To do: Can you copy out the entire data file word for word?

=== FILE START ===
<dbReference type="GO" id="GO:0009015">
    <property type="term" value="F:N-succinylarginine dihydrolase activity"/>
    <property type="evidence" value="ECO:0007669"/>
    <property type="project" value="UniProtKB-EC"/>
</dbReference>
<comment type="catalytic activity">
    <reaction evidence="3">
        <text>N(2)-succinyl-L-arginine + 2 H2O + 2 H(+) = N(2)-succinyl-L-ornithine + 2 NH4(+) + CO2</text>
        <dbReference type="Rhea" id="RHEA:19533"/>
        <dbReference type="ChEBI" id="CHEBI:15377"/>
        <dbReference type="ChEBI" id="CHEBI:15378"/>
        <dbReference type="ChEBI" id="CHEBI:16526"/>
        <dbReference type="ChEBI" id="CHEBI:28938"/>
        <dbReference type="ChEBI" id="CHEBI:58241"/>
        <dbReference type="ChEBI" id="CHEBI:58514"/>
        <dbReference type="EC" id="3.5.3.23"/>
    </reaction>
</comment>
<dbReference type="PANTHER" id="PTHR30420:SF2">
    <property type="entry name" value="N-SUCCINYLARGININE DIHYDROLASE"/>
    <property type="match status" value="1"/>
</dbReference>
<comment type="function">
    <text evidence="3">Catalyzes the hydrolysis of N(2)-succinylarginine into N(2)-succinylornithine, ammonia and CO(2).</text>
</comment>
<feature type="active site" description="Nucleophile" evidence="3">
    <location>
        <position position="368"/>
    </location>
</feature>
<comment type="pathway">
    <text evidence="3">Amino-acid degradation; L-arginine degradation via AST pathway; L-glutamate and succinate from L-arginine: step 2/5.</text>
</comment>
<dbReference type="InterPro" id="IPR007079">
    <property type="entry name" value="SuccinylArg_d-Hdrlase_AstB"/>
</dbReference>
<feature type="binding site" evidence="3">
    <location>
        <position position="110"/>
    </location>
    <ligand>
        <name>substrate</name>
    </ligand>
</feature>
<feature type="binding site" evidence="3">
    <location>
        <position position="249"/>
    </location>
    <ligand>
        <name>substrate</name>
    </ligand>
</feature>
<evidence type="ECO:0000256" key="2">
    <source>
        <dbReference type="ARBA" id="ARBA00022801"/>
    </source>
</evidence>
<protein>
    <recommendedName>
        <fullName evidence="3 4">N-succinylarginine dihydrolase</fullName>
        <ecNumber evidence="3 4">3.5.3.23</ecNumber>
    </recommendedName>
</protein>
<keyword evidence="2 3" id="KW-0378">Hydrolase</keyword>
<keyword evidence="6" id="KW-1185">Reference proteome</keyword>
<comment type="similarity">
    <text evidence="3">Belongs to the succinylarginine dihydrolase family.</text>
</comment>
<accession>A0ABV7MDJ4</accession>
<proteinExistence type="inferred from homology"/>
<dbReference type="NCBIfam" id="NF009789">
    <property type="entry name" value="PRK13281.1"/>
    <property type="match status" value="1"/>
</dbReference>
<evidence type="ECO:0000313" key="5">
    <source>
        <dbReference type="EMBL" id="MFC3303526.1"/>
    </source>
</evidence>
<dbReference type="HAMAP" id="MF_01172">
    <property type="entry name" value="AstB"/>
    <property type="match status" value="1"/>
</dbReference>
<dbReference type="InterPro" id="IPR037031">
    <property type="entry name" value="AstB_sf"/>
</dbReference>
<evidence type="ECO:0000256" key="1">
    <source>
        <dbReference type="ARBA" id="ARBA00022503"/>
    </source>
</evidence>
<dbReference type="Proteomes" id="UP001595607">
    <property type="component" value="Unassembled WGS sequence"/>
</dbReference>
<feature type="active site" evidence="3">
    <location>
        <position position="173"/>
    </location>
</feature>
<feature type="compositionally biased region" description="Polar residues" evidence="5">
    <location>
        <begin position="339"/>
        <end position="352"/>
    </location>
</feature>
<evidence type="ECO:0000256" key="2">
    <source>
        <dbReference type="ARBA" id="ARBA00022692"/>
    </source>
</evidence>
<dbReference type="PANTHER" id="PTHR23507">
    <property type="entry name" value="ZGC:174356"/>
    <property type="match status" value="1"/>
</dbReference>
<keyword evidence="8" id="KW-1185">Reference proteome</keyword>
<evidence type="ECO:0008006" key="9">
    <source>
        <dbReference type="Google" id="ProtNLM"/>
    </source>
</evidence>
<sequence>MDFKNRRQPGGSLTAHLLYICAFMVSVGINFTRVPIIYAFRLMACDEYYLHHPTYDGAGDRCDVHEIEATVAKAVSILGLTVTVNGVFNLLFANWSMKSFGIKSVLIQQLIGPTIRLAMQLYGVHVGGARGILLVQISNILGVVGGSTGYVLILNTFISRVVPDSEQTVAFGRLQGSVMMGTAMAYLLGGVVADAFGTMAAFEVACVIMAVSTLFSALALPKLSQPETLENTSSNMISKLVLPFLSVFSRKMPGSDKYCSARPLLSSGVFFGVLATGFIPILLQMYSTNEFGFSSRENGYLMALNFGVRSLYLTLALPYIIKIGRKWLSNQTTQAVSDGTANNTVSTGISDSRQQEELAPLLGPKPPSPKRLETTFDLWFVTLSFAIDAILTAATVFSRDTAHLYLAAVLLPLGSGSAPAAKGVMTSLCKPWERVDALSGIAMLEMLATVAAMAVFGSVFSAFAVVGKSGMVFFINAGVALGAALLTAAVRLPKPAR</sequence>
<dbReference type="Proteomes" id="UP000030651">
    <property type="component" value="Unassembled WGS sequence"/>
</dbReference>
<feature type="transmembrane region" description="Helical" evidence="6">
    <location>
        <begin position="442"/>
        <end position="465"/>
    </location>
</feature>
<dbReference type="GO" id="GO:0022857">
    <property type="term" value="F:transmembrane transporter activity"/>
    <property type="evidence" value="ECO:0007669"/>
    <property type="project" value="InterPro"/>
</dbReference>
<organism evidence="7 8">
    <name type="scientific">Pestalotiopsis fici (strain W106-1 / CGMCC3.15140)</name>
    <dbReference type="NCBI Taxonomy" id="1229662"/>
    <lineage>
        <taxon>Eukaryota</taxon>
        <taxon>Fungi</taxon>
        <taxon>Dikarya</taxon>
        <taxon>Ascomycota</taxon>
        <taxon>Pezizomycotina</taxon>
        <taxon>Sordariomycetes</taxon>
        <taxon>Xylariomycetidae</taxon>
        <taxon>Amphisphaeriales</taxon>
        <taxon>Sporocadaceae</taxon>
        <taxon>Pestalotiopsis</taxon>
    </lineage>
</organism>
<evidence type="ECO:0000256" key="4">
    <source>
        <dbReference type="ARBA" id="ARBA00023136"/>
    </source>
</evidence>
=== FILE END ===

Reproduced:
<dbReference type="GO" id="GO:0009015">
    <property type="term" value="F:N-succinylarginine dihydrolase activity"/>
    <property type="evidence" value="ECO:0007669"/>
    <property type="project" value="UniProtKB-EC"/>
</dbReference>
<comment type="catalytic activity">
    <reaction evidence="3">
        <text>N(2)-succinyl-L-arginine + 2 H2O + 2 H(+) = N(2)-succinyl-L-ornithine + 2 NH4(+) + CO2</text>
        <dbReference type="Rhea" id="RHEA:19533"/>
        <dbReference type="ChEBI" id="CHEBI:15377"/>
        <dbReference type="ChEBI" id="CHEBI:15378"/>
        <dbReference type="ChEBI" id="CHEBI:16526"/>
        <dbReference type="ChEBI" id="CHEBI:28938"/>
        <dbReference type="ChEBI" id="CHEBI:58241"/>
        <dbReference type="ChEBI" id="CHEBI:58514"/>
        <dbReference type="EC" id="3.5.3.23"/>
    </reaction>
</comment>
<dbReference type="PANTHER" id="PTHR30420:SF2">
    <property type="entry name" value="N-SUCCINYLARGININE DIHYDROLASE"/>
    <property type="match status" value="1"/>
</dbReference>
<comment type="function">
    <text evidence="3">Catalyzes the hydrolysis of N(2)-succinylarginine into N(2)-succinylornithine, ammonia and CO(2).</text>
</comment>
<feature type="active site" description="Nucleophile" evidence="3">
    <location>
        <position position="368"/>
    </location>
</feature>
<comment type="pathway">
    <text evidence="3">Amino-acid degradation; L-arginine degradation via AST pathway; L-glutamate and succinate from L-arginine: step 2/5.</text>
</comment>
<dbReference type="InterPro" id="IPR007079">
    <property type="entry name" value="SuccinylArg_d-Hdrlase_AstB"/>
</dbReference>
<feature type="binding site" evidence="3">
    <location>
        <position position="110"/>
    </location>
    <ligand>
        <name>substrate</name>
    </ligand>
</feature>
<feature type="binding site" evidence="3">
    <location>
        <position position="249"/>
    </location>
    <ligand>
        <name>substrate</name>
    </ligand>
</feature>
<evidence type="ECO:0000256" key="2">
    <source>
        <dbReference type="ARBA" id="ARBA00022801"/>
    </source>
</evidence>
<protein>
    <recommendedName>
        <fullName evidence="3 4">N-succinylarginine dihydrolase</fullName>
        <ecNumber evidence="3 4">3.5.3.23</ecNumber>
    </recommendedName>
</protein>
<keyword evidence="2 3" id="KW-0378">Hydrolase</keyword>
<keyword evidence="6" id="KW-1185">Reference proteome</keyword>
<comment type="similarity">
    <text evidence="3">Belongs to the succinylarginine dihydrolase family.</text>
</comment>
<accession>A0ABV7MDJ4</accession>
<proteinExistence type="inferred from homology"/>
<dbReference type="NCBIfam" id="NF009789">
    <property type="entry name" value="PRK13281.1"/>
    <property type="match status" value="1"/>
</dbReference>
<evidence type="ECO:0000313" key="5">
    <source>
        <dbReference type="EMBL" id="MFC3303526.1"/>
    </source>
</evidence>
<dbReference type="HAMAP" id="MF_01172">
    <property type="entry name" value="AstB"/>
    <property type="match status" value="1"/>
</dbReference>
<dbReference type="InterPro" id="IPR037031">
    <property type="entry name" value="AstB_sf"/>
</dbReference>
<evidence type="ECO:0000256" key="1">
    <source>
        <dbReference type="ARBA" id="ARBA00022503"/>
    </source>
</evidence>
<dbReference type="Proteomes" id="UP001595607">
    <property type="component" value="Unassembled WGS sequence"/>
</dbReference>
<feature type="active site" evidence="3">
    <location>
        <position position="173"/>
    </location>
</feature>
<feature type="compositionally biased region" description="Polar residues" evidence="5">
    <location>
        <begin position="339"/>
        <end position="352"/>
    </location>
</feature>
<evidence type="ECO:0000256" key="2">
    <source>
        <dbReference type="ARBA" id="ARBA00022692"/>
    </source>
</evidence>
<dbReference type="PANTHER" id="PTHR23507">
    <property type="entry name" value="ZGC:174356"/>
    <property type="match status" value="1"/>
</dbReference>
<keyword evidence="8" id="KW-1185">Reference proteome</keyword>
<evidence type="ECO:0008006" key="9">
    <source>
        <dbReference type="Google" id="ProtNLM"/>
    </source>
</evidence>
<sequence>MDFKNRRQPGGSLTAHLLYICAFMVSVGINFTRVPIIYAFRLMACDEYYLHHPTYDGAGDRCDVHEIEATVAKAVSILGLTVTVNGVFNLLFANWSMKSFGIKSVLIQQLIGPTIRLAMQLYGVHVGGARGILLVQISNILGVVGGSTGYVLILNTFISRVVPDSEQTVAFGRLQGSVMMGTAMAYLLGGVVADAFGTMAAFEVACVIMAVSTLFSALALPKLSQPETLENTSSNMISKLVLPFLSVFSRKMPGSDKYCSARPLLSSGVFFGVLATGFIPILLQMYSTNEFGFSSRENGYLMALNFGVRSLYLTLALPYIIKIGRKWLSNQTTQAVSDGTANNTVSTGISDSRQQEELAPLLGPKPPSPKRLETTFDLWFVTLSFAIDAILTAATVFSRDTAHLYLAAVLLPLGSGSAPAAKGVMTSLCKPWERVDALSGIAMLEMLATVAAMAVFGSVFSAFAVVGKSGMVFFINAGVALGAALLTAAVRLPKPAR</sequence>
<dbReference type="Proteomes" id="UP000030651">
    <property type="component" value="Unassembled WGS sequence"/>
</dbReference>
<feature type="transmembrane region" description="Helical" evidence="6">
    <location>
        <begin position="442"/>
        <end position="465"/>
    </location>
</feature>
<dbReference type="GO" id="GO:0022857">
    <property type="term" value="F:transmembrane transporter activity"/>
    <property type="evidence" value="ECO:0007669"/>
    <property type="project" value="InterPro"/>
</dbReference>
<organism evidence="7 8">
    <name type="scientific">Pestalotiopsis fici (strain W106-1 / CGMCC3.15140)</name>
    <dbReference type="NCBI Taxonomy" id="1229662"/>
    <lineage>
        <taxon>Eukaryota</taxon>
        <taxon>Fungi</taxon>
        <taxon>Dikarya</taxon>
        <taxon>Ascomycota</taxon>
        <taxon>Pezizomycotina</taxon>
        <taxon>Sordariomycetes</taxon>
        <taxon>Xylariomycetidae</taxon>
        <taxon>Amphisphaeriales</taxon>
        <taxon>Sporocadaceae</taxon>
        <taxon>Pestalotiopsis</taxon>
    </lineage>
</organism>
<evidence type="ECO:0000256" key="4">
    <source>
        <dbReference type="ARBA" id="ARBA00023136"/>
    </source>
</evidence>